May 8, 2013

Defend Dissent in Bangladesh

English: Bangledesh orthographic projection
English: Bangledesh orthographic projection (Photo credit: Wikipedia)
The predominately Muslim nation of Bangladesh has been getting a great deal of attention in the atheist blogosphere lately and for good reason. Outraged Muslims have taken to the streets to demand that apostates and blasphemers, including atheist bloggers, be put to death for criticizing Islam. They want a new anti-blasphemy law, and as of this report from The New York Times two days ago, at least 19 people have already died in their riots.

While some mainstream news media outlets in the U.S. have acknowledged that the riots are related to blasphemy, the plight of atheists in Bangladesh and other Muslim nations has largely been ignored (see here for a notable exception). Most of the coverage I have seen has also not been particularly clear about what the rioters are seeking. This is not random violence; the rioters have demands. Their demands include more extreme penalties for anyone who dares to criticize Islam. Some are even calling for the death penalty to be used against anyone who criticized Islam. Clearly, the riots are about Islam.

Watching this situation unfold from afar has been difficult. The idea of atheist bloggers being imprisoned or killed simply for criticizing Islam is incomprehensible. I struggle even to find a reference point to understand what that would be like. Many of us feel a mixture of revulsion and powerlessness. We know that silencing people for voicing criticism is anathema to a free society, and we want to bring about a hasty end to the horrors experienced by those whose only "crime" is expressing dissent with Islam. I suppose one thing we can do is keep writing and talking about this situation so that it becomes impossible to ignore.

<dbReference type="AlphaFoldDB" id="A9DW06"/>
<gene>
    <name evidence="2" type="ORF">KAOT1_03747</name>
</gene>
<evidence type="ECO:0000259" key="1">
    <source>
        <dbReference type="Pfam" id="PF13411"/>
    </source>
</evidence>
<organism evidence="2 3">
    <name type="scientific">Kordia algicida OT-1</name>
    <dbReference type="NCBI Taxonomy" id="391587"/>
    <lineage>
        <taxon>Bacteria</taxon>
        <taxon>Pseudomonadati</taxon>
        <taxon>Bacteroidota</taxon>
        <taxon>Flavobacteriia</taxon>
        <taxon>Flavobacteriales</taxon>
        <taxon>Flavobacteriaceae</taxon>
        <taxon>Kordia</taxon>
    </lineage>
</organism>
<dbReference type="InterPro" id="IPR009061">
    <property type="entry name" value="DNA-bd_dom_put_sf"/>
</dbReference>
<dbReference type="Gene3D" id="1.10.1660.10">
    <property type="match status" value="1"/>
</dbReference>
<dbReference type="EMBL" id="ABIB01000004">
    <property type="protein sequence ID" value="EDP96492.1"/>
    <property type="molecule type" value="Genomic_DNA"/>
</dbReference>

I have heard some atheists in the U.S. say that what is happening in Bangladesh would happen here if Christian extremists had their way. I understand their point, but I'm not sure that is completely fair. There are undoubtedly Christians here who would like to imprison or kill those of us who criticize their religion, but they are relatively few in number and lack the social structures to bring it about. In Bangladesh and other Muslim nations, this appears to be a clear and present danger that must haunt the daily thoughts of many atheists.

Imagine having to contend with the very real possibility that your next sentence could get you killed. Imagine not knowing when the angry mob would descend on your residence or place of work. This appears to be the reality for atheists in some Muslim countries.

If you have not already done so, please consider signing this petition to the government of Bangladesh.

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